Let's talk about Social Anxiety, shall we?

This post has been a long time coming and it’s a subject I’m sick of keeping quiet about. I think it’s time Social Anxiety got a bit of attention as a serious mental illness. We all know anxiety in general affects most people at some point in their lives. But most people don’t know that anxiety breaks down into so many smaller brackets. Social Anxiety is the third most common mental illness in the world today. Unfortunately, it is treated as nothing more than a personality trait. The idea that you’re just shy, or quiet. This is a common misconception and it’s beginning to really grate on me.

Let’s start with the basics. What is Social Anxiety?

Social Anxiety is exactly what it sounds like – the fear of social situations or anxiety triggered by social situations. It is not simply a case of being told to get over it because socialising isn’t that bad. It can go much deeper than simply not liking the idea of socialising. Most people who suffer with social anxiety have a much deeper fear than talking – the fear of being judged, being humiliated and embarrassing themselves, saying something wrong, being laughed at, not fitting in etc.

So what triggers Social Anxiety?

Anything. You may think someone you know is just shy, I mean, they’re confident and loud around you right? They might get a bit quiet around new people but they just need time. That’s what you tell yourself, right? Unlikely. Some people are comfortable around certain people, this doesn’t mean they don’t have social anxiety. Triggers can range from meeting new people, being in large groups, getting attention from people, being observed, public speaking, eye contact – anything you consider to be normal social interaction could be a trigger for someone else.

The next topics, my favourite – sense the sarcasm. What are the symptoms?

Anxiety = panic attacks. Panic attacks = hyperventilating, not being able to breathe. No. Not all the time. People suffer with anxiety differently. Not everyone that is having a panic attack hyperventilates. Sometimes you genuinely might not be able to tell if someone is having one. It is very easy to mask emotional symptoms. Some people might just pull away, isolate themselves and withdraw. This can be a panic attack. Some people may suffer with anxiety attacks over a long period of time, causing disturbances in their sleeping and eating habits. Everyone is different. Don’t dismiss someone who thinks they are suffering just because they’re not showing the tell-all signs that you’re expecting.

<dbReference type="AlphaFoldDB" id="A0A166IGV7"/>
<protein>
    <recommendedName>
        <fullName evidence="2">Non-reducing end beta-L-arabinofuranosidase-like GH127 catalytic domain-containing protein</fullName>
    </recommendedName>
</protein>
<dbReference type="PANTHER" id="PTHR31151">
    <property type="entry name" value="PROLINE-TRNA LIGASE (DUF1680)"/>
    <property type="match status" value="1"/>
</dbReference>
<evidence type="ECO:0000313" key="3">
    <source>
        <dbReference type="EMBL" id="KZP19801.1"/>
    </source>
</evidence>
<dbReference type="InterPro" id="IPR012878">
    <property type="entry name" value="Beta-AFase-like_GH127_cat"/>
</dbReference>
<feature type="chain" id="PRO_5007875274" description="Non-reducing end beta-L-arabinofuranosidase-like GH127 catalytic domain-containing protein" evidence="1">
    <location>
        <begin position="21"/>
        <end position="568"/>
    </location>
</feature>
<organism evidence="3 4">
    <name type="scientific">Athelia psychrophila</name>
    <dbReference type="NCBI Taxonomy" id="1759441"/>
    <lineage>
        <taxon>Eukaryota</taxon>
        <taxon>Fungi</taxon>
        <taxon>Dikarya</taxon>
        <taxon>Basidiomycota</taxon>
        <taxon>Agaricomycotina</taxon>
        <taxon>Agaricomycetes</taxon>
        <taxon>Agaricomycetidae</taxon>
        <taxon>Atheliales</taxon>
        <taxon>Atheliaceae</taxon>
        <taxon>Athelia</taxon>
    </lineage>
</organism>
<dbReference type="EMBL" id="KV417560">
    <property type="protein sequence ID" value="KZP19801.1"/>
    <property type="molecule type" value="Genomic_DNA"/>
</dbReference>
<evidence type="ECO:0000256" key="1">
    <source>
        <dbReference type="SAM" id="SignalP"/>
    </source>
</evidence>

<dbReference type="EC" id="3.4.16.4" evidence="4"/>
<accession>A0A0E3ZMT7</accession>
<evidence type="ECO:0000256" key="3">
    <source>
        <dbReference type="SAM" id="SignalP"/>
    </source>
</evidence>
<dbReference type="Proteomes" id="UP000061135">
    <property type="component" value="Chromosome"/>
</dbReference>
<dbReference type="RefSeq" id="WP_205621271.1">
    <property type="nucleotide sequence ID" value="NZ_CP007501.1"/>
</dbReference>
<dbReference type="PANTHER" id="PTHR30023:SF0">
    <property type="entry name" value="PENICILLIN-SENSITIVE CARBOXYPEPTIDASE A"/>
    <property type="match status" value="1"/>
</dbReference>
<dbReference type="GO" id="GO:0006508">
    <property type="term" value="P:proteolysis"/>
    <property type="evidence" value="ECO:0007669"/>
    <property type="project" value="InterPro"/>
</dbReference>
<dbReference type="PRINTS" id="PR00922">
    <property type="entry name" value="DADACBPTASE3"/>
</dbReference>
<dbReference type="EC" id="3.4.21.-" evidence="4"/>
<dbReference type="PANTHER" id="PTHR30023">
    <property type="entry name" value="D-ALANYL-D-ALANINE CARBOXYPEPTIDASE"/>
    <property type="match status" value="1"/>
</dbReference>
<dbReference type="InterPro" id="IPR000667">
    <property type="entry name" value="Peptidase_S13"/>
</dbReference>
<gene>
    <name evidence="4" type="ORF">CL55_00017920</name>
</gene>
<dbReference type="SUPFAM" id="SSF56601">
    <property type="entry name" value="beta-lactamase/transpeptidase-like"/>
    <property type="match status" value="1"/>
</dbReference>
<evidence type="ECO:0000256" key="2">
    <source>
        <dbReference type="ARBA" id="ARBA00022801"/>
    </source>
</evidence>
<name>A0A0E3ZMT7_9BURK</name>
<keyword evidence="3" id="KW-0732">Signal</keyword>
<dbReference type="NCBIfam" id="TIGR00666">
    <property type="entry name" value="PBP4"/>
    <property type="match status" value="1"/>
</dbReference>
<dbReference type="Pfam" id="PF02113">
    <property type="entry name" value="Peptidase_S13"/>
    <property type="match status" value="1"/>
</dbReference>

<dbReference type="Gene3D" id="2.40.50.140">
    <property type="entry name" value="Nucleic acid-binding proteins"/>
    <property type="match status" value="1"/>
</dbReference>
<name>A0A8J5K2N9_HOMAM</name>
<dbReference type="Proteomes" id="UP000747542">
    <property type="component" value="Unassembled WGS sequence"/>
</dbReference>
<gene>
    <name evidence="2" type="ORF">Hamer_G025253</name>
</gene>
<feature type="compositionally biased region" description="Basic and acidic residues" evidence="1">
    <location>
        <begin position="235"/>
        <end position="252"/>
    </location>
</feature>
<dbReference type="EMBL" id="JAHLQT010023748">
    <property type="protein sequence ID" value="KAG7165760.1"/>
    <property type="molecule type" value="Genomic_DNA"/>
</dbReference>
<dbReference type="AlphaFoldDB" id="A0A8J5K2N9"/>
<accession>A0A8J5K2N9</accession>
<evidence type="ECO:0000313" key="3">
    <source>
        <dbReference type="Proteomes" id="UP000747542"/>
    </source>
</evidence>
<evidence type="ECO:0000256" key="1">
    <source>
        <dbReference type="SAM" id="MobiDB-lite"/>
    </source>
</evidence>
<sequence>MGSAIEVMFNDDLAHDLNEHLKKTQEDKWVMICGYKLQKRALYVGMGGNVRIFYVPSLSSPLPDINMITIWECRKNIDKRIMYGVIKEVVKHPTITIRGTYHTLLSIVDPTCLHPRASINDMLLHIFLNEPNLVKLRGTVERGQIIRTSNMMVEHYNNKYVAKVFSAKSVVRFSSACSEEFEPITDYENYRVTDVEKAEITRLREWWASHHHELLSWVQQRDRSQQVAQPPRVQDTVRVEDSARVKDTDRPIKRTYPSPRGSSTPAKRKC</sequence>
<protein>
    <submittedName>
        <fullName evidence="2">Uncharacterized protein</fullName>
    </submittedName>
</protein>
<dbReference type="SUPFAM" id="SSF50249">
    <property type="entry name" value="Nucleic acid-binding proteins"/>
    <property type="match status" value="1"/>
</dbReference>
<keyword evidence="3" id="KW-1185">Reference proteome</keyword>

Why have I made this post?

Partially to vent. Why do I want to vent? Because it’s healthy to talk about things like this and if you are someone who struggles with talking, sometimes writing is easier.

I personally have spoke to a professional about my own mental health, which I’m not going to go into detail about right now. It’s not something I have really shared with anyone. But Social Anxiety was put forward and I am experiencing it every day and yes, it sucks. It’s easy to pretend it’s just a small struggle, but noone should have to do that. It should be taken as seriously as any other physical illness.

If you’re struggling, talk to someone; a friend, a family member, a stranger. I will link a few websites and helpsites that can be used for people struggling with anxiety of any form, or any emotional, mental issues.

Help & Advice:

Published by Lucy Scoble


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